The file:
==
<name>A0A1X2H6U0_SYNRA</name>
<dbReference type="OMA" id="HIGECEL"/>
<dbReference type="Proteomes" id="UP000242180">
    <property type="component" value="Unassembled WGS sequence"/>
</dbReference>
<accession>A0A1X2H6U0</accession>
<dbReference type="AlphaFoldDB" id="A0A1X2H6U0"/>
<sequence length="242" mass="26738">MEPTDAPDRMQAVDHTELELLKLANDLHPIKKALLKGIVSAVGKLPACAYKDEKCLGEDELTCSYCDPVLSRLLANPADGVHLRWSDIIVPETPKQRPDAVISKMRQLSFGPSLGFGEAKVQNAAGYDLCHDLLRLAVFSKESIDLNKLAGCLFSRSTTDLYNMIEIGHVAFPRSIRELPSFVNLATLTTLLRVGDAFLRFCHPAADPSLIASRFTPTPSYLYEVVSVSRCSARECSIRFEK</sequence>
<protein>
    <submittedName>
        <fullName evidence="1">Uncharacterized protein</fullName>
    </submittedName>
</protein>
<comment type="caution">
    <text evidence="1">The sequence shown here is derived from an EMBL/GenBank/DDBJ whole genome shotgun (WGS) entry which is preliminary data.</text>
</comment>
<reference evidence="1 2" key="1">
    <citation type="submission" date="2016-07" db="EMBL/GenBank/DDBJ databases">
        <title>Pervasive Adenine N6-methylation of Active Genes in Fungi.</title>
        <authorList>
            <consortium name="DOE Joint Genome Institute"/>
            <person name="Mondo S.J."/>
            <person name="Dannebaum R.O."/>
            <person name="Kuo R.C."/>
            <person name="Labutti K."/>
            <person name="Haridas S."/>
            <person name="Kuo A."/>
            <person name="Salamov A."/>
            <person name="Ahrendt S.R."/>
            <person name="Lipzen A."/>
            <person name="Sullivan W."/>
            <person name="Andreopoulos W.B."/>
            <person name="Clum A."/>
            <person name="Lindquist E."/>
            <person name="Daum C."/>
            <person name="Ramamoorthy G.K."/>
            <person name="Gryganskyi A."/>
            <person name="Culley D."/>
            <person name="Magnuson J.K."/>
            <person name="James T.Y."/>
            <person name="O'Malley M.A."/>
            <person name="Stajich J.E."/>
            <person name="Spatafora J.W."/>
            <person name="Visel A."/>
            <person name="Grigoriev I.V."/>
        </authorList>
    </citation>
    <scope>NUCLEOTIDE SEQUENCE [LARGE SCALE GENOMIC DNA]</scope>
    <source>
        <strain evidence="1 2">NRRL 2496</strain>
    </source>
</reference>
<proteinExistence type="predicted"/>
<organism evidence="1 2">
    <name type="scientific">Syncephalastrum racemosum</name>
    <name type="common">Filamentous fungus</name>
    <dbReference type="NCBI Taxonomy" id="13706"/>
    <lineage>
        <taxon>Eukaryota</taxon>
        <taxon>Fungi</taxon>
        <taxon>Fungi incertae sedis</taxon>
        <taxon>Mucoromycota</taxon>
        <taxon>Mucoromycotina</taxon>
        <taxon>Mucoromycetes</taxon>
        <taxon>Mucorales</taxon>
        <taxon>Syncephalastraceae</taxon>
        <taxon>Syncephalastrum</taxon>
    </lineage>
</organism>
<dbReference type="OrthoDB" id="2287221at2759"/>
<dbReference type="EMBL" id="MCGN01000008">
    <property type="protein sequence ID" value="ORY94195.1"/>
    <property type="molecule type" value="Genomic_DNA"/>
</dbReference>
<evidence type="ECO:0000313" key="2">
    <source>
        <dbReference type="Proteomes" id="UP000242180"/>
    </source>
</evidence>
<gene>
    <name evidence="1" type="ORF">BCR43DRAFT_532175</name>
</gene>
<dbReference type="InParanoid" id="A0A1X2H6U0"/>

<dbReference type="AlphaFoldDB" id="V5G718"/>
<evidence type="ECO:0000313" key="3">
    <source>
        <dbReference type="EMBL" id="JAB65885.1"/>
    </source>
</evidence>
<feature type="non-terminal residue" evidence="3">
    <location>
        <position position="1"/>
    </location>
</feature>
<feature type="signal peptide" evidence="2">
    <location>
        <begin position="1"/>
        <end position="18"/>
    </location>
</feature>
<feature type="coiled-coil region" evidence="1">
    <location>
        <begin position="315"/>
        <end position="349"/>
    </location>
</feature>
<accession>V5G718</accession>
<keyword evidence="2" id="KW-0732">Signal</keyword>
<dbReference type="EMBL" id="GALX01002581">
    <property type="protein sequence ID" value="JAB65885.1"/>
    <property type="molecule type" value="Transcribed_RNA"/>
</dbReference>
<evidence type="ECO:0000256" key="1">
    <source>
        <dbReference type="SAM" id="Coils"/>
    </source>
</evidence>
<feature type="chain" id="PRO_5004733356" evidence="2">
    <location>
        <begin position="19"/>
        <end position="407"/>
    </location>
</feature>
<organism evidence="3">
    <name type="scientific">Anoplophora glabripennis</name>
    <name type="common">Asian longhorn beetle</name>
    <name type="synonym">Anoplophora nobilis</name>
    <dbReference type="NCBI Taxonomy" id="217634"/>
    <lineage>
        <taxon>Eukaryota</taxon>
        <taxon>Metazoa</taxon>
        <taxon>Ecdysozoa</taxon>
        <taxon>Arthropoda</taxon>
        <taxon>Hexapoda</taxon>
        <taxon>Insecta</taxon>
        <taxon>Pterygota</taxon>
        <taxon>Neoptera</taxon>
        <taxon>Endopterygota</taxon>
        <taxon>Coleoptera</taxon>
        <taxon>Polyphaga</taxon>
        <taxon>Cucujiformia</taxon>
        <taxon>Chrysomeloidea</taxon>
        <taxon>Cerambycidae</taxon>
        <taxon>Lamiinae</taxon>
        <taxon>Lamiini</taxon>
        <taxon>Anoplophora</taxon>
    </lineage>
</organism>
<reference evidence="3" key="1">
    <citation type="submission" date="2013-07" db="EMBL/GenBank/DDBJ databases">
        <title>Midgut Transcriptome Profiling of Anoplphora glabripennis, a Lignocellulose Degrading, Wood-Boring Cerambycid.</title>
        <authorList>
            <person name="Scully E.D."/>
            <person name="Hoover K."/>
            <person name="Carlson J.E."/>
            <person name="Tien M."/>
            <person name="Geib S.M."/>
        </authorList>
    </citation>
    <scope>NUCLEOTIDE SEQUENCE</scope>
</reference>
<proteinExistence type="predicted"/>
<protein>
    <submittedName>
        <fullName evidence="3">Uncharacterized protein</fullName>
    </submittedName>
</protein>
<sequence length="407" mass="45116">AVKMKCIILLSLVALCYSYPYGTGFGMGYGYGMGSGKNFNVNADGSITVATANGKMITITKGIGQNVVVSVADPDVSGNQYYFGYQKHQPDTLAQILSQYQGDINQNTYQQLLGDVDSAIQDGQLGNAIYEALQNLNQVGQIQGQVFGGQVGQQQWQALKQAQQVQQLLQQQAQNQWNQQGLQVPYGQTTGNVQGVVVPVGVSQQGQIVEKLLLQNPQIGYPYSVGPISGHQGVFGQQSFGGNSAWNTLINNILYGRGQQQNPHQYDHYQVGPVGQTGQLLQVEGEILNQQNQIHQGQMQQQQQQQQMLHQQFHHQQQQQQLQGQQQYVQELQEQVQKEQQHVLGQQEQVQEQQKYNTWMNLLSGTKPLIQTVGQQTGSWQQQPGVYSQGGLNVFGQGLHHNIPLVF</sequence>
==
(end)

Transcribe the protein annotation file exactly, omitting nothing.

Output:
<name>A0A1X2H6U0_SYNRA</name>
<dbReference type="OMA" id="HIGECEL"/>
<dbReference type="Proteomes" id="UP000242180">
    <property type="component" value="Unassembled WGS sequence"/>
</dbReference>
<accession>A0A1X2H6U0</accession>
<dbReference type="AlphaFoldDB" id="A0A1X2H6U0"/>
<sequence length="242" mass="26738">MEPTDAPDRMQAVDHTELELLKLANDLHPIKKALLKGIVSAVGKLPACAYKDEKCLGEDELTCSYCDPVLSRLLANPADGVHLRWSDIIVPETPKQRPDAVISKMRQLSFGPSLGFGEAKVQNAAGYDLCHDLLRLAVFSKESIDLNKLAGCLFSRSTTDLYNMIEIGHVAFPRSIRELPSFVNLATLTTLLRVGDAFLRFCHPAADPSLIASRFTPTPSYLYEVVSVSRCSARECSIRFEK</sequence>
<protein>
    <submittedName>
        <fullName evidence="1">Uncharacterized protein</fullName>
    </submittedName>
</protein>
<comment type="caution">
    <text evidence="1">The sequence shown here is derived from an EMBL/GenBank/DDBJ whole genome shotgun (WGS) entry which is preliminary data.</text>
</comment>
<reference evidence="1 2" key="1">
    <citation type="submission" date="2016-07" db="EMBL/GenBank/DDBJ databases">
        <title>Pervasive Adenine N6-methylation of Active Genes in Fungi.</title>
        <authorList>
            <consortium name="DOE Joint Genome Institute"/>
            <person name="Mondo S.J."/>
            <person name="Dannebaum R.O."/>
            <person name="Kuo R.C."/>
            <person name="Labutti K."/>
            <person name="Haridas S."/>
            <person name="Kuo A."/>
            <person name="Salamov A."/>
            <person name="Ahrendt S.R."/>
            <person name="Lipzen A."/>
            <person name="Sullivan W."/>
            <person name="Andreopoulos W.B."/>
            <person name="Clum A."/>
            <person name="Lindquist E."/>
            <person name="Daum C."/>
            <person name="Ramamoorthy G.K."/>
            <person name="Gryganskyi A."/>
            <person name="Culley D."/>
            <person name="Magnuson J.K."/>
            <person name="James T.Y."/>
            <person name="O'Malley M.A."/>
            <person name="Stajich J.E."/>
            <person name="Spatafora J.W."/>
            <person name="Visel A."/>
            <person name="Grigoriev I.V."/>
        </authorList>
    </citation>
    <scope>NUCLEOTIDE SEQUENCE [LARGE SCALE GENOMIC DNA]</scope>
    <source>
        <strain evidence="1 2">NRRL 2496</strain>
    </source>
</reference>
<proteinExistence type="predicted"/>
<organism evidence="1 2">
    <name type="scientific">Syncephalastrum racemosum</name>
    <name type="common">Filamentous fungus</name>
    <dbReference type="NCBI Taxonomy" id="13706"/>
    <lineage>
        <taxon>Eukaryota</taxon>
        <taxon>Fungi</taxon>
        <taxon>Fungi incertae sedis</taxon>
        <taxon>Mucoromycota</taxon>
        <taxon>Mucoromycotina</taxon>
        <taxon>Mucoromycetes</taxon>
        <taxon>Mucorales</taxon>
        <taxon>Syncephalastraceae</taxon>
        <taxon>Syncephalastrum</taxon>
    </lineage>
</organism>
<dbReference type="OrthoDB" id="2287221at2759"/>
<dbReference type="EMBL" id="MCGN01000008">
    <property type="protein sequence ID" value="ORY94195.1"/>
    <property type="molecule type" value="Genomic_DNA"/>
</dbReference>
<evidence type="ECO:0000313" key="2">
    <source>
        <dbReference type="Proteomes" id="UP000242180"/>
    </source>
</evidence>
<gene>
    <name evidence="1" type="ORF">BCR43DRAFT_532175</name>
</gene>
<dbReference type="InParanoid" id="A0A1X2H6U0"/>

<dbReference type="AlphaFoldDB" id="V5G718"/>
<evidence type="ECO:0000313" key="3">
    <source>
        <dbReference type="EMBL" id="JAB65885.1"/>
    </source>
</evidence>
<feature type="non-terminal residue" evidence="3">
    <location>
        <position position="1"/>
    </location>
</feature>
<feature type="signal peptide" evidence="2">
    <location>
        <begin position="1"/>
        <end position="18"/>
    </location>
</feature>
<feature type="coiled-coil region" evidence="1">
    <location>
        <begin position="315"/>
        <end position="349"/>
    </location>
</feature>
<accession>V5G718</accession>
<keyword evidence="2" id="KW-0732">Signal</keyword>
<dbReference type="EMBL" id="GALX01002581">
    <property type="protein sequence ID" value="JAB65885.1"/>
    <property type="molecule type" value="Transcribed_RNA"/>
</dbReference>
<evidence type="ECO:0000256" key="1">
    <source>
        <dbReference type="SAM" id="Coils"/>
    </source>
</evidence>
<feature type="chain" id="PRO_5004733356" evidence="2">
    <location>
        <begin position="19"/>
        <end position="407"/>
    </location>
</feature>
<organism evidence="3">
    <name type="scientific">Anoplophora glabripennis</name>
    <name type="common">Asian longhorn beetle</name>
    <name type="synonym">Anoplophora nobilis</name>
    <dbReference type="NCBI Taxonomy" id="217634"/>
    <lineage>
        <taxon>Eukaryota</taxon>
        <taxon>Metazoa</taxon>
        <taxon>Ecdysozoa</taxon>
        <taxon>Arthropoda</taxon>
        <taxon>Hexapoda</taxon>
        <taxon>Insecta</taxon>
        <taxon>Pterygota</taxon>
        <taxon>Neoptera</taxon>
        <taxon>Endopterygota</taxon>
        <taxon>Coleoptera</taxon>
        <taxon>Polyphaga</taxon>
        <taxon>Cucujiformia</taxon>
        <taxon>Chrysomeloidea</taxon>
        <taxon>Cerambycidae</taxon>
        <taxon>Lamiinae</taxon>
        <taxon>Lamiini</taxon>
        <taxon>Anoplophora</taxon>
    </lineage>
</organism>
<reference evidence="3" key="1">
    <citation type="submission" date="2013-07" db="EMBL/GenBank/DDBJ databases">
        <title>Midgut Transcriptome Profiling of Anoplphora glabripennis, a Lignocellulose Degrading, Wood-Boring Cerambycid.</title>
        <authorList>
            <person name="Scully E.D."/>
            <person name="Hoover K."/>
            <person name="Carlson J.E."/>
            <person name="Tien M."/>
            <person name="Geib S.M."/>
        </authorList>
    </citation>
    <scope>NUCLEOTIDE SEQUENCE</scope>
</reference>
<proteinExistence type="predicted"/>
<protein>
    <submittedName>
        <fullName evidence="3">Uncharacterized protein</fullName>
    </submittedName>
</protein>
<sequence length="407" mass="45116">AVKMKCIILLSLVALCYSYPYGTGFGMGYGYGMGSGKNFNVNADGSITVATANGKMITITKGIGQNVVVSVADPDVSGNQYYFGYQKHQPDTLAQILSQYQGDINQNTYQQLLGDVDSAIQDGQLGNAIYEALQNLNQVGQIQGQVFGGQVGQQQWQALKQAQQVQQLLQQQAQNQWNQQGLQVPYGQTTGNVQGVVVPVGVSQQGQIVEKLLLQNPQIGYPYSVGPISGHQGVFGQQSFGGNSAWNTLINNILYGRGQQQNPHQYDHYQVGPVGQTGQLLQVEGEILNQQNQIHQGQMQQQQQQQQMLHQQFHHQQQQQQLQGQQQYVQELQEQVQKEQQHVLGQQEQVQEQQKYNTWMNLLSGTKPLIQTVGQQTGSWQQQPGVYSQGGLNVFGQGLHHNIPLVF</sequence>